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Malala Yousafzai: Quote on changing the world

Malala Yousafzai
Malala Yousafzai
Malala Yousafzai
Malala Yousafzai

Quote by Malala Yousafzai:

One child, one teacher, one book, one pen can change the world.

Malala Yousafzai

About Malala Yousafzai:

Malala Yousafzai was born on July 12, 1997, in Mingora, the largest city in the Swat Valley in what is now the Khyber Pakhtunkhwa Province of Pakistan.

At a very young age, Malala developed a thirst for knowledge. In 2007, when Malala was ten years old, the situation in the Swat Valley rapidly changed for her family and community. By the end of 2008, the Taliban had destroyed some 400 schools.

Determined to go to school and with a firm belief in her right to an education, Malala stood up to the Taliban. In early 2009, Malala started to blog anonymously on the Urdu language site of the British Broadcasting Corporation (BBC).

Malala was 11 years old when she wrote her first BBC diary entry. Under the blog heading “I am afraid,” she describe her fear of a full-blown war in her beautiful Swat Valley and her nightmares about being afraid to go to school because of the Taliban.

Her activism resulted in a nomination for the International Children’s Peace Prize in 2011. She received Pakistan’s National Youth Peace Prize that same year. But, not everyone supported and welcomed her campaign to bring about change in Swat. The Taliban shot 15-year-old Malala Yousafzai on the morning of October 9, 2012.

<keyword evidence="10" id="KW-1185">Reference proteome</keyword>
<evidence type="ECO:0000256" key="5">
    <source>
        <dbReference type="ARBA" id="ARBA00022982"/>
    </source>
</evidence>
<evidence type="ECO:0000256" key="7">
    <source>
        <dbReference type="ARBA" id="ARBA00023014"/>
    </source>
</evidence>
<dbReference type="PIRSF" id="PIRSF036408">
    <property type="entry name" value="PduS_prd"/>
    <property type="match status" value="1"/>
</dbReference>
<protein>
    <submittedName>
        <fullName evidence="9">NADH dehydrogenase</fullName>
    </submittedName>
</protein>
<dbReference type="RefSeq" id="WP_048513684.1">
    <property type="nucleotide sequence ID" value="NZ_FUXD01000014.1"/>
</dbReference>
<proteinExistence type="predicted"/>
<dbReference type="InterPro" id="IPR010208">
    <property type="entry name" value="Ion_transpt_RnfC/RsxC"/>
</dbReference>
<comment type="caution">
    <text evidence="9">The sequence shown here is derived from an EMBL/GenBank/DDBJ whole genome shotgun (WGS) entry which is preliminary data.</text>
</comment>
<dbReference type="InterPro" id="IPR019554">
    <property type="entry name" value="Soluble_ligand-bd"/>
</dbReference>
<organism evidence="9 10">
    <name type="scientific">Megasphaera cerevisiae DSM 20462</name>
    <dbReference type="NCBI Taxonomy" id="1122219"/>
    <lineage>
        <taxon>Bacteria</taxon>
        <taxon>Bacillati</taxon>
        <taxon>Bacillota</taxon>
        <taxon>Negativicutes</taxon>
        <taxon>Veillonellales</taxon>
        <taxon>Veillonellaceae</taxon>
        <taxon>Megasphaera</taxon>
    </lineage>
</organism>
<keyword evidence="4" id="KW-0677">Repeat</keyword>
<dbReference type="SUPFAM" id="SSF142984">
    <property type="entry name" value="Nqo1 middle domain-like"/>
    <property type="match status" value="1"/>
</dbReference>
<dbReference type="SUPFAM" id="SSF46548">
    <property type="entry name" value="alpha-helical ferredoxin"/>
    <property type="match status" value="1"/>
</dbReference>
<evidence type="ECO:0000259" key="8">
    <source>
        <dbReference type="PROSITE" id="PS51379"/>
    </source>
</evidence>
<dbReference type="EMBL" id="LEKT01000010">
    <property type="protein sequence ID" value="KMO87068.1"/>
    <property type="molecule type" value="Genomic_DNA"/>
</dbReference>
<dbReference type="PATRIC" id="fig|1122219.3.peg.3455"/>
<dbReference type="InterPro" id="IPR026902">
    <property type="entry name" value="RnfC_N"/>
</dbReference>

Seated on a bus heading home from school, Malala was talking with her friends about schoolwork. Two members of the Taliban stopped the bus. A young bearded Talib asked for Malala by name and fired three shots at her. One of the bullets entered and exited her head and lodged in her shoulder. Malala suffered serious wounds. That same day, authorities airlifted her to a Pakistani military hospital in Peshawar, and four days later, to an intensive care unit in Birmingham, England.

More About Malala Yousafzai

After the shooting, her incredible recovery and return to school resulted in a global outpouring of support for Malala. On July 12, 2013, her 16th birthday, Malala visited New York and spoke at the United Nations. Later that year, she published her first book, an autobiography entitled “I Am Malala: The Girl Who Stood Up for Education and Was Shot by the Taliban.” On October 10, 2013, in acknowledgement of her work, the European Parliament awarded Malala the prestigious Sakharov Prize for Freedom of Thought.

In 2014, through the Malala Fund, the organization she co-founded with her father, Malala traveled to Jordan to meet Syrian refugees, to Kenya to meet young female students, and finally to northern Nigeria for her 17th birthday. Nigeria, she spoke out in support of the abducted girls who were kidnapped earlier that year by Boko Haram, a terrorist group which, like the Taliban, tries to stop girls from going to school.

In October 2014, Malala, along with Indian children’s rights activist Kailash Satyarthi, was named a Nobel Peace Prize winner. At age 17, she became the youngest person to receive this prize. Accepting the award, Malala reaffirmed that “This award is not just for me. It is for those forgotten children who want education. is for those frightened children who want peace. It is for those voiceless children who want to change.”

Follow Malala on her Twitter account here.

Read: Srikanth Bolla – No Eyes but Big Vision

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Written by pragya singh

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